Pingback by “‘The rise of the Leninist right’? A commentary on a Berkeley professor’s nonsense” | Louis Proyect: the Unrepentant Marxist | COMRADE BOYCIE: VIVA THE ANTI-TORY/BIG BROTHER REVOLUTION! — January 20, 2018 @ 10:45 pm

  3. There is nothing more ridiculous than the love of neoliberal academics for the, as used by them, nonsense word “populism.” It has little or nothing to do with the actual history of populism and merely means “thank God not socialist.” Professors can use it to seem daring when making passes at students. And it’s safe–the alternative nonsense word “progressive” is far too lefty for most of these cheese-eaters.

    Only by invoking Lenin can these moral and intellectual frauds exorcise the demonic “right-wing” in the phrase “right-wing populism.” How relieved they must have been when that idiot Bannon, having once misread a history book, said he was a Leninist. Two birds with one stone!!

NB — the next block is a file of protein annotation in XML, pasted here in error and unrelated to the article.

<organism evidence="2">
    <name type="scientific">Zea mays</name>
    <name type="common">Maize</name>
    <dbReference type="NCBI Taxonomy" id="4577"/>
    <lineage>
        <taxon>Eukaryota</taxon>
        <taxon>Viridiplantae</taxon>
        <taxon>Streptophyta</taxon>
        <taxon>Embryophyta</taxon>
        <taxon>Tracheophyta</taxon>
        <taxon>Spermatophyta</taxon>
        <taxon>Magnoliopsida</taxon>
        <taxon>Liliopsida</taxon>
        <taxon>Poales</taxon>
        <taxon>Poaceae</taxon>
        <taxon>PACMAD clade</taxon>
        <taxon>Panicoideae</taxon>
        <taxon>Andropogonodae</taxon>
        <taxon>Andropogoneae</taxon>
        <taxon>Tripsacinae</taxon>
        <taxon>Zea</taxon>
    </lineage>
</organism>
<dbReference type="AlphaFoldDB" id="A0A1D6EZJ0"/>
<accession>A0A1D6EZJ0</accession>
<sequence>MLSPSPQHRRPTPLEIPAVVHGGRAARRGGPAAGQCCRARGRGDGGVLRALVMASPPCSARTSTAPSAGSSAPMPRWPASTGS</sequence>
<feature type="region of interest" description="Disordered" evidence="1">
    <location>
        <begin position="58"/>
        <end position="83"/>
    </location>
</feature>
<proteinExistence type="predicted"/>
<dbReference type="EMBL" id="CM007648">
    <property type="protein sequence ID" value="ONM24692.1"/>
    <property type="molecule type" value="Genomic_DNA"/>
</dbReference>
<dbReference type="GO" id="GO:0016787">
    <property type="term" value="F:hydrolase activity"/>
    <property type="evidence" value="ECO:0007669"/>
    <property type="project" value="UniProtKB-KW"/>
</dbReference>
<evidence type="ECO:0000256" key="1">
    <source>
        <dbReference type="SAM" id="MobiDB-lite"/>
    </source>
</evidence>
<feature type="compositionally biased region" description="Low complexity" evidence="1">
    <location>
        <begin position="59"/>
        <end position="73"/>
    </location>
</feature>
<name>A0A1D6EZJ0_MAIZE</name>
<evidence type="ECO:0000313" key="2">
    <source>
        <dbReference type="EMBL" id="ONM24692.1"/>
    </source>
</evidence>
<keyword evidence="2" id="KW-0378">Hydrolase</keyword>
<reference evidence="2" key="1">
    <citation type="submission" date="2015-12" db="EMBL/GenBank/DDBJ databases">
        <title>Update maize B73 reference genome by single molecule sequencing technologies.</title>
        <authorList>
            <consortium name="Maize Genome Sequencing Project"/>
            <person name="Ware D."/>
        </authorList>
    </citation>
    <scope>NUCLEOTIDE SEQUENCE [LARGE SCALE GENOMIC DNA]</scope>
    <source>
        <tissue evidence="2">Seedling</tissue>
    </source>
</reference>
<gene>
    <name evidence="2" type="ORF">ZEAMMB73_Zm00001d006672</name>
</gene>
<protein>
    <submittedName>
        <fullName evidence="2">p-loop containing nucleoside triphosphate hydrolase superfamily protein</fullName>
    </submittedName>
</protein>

Comment by Farans Kalosar — January 22, 2018 @ 12:11 pm

  4. “A similar statistic came out of a March 2016 NBC survey which showed that “only a third of Trump supporters had household incomes at or below the national median of about $50,000. Another third made $50,000 to $100,000, and another third made $100,000 or more, and that was true even when we limited the analysis to only non-Hispanic whites.” If one assumes that working class jobs tend to fall at the lower end of the economic spectrum, then one has to conclude that the vast majority of Trump supporters in the run-up to the 2016 election were simply not of the working class.”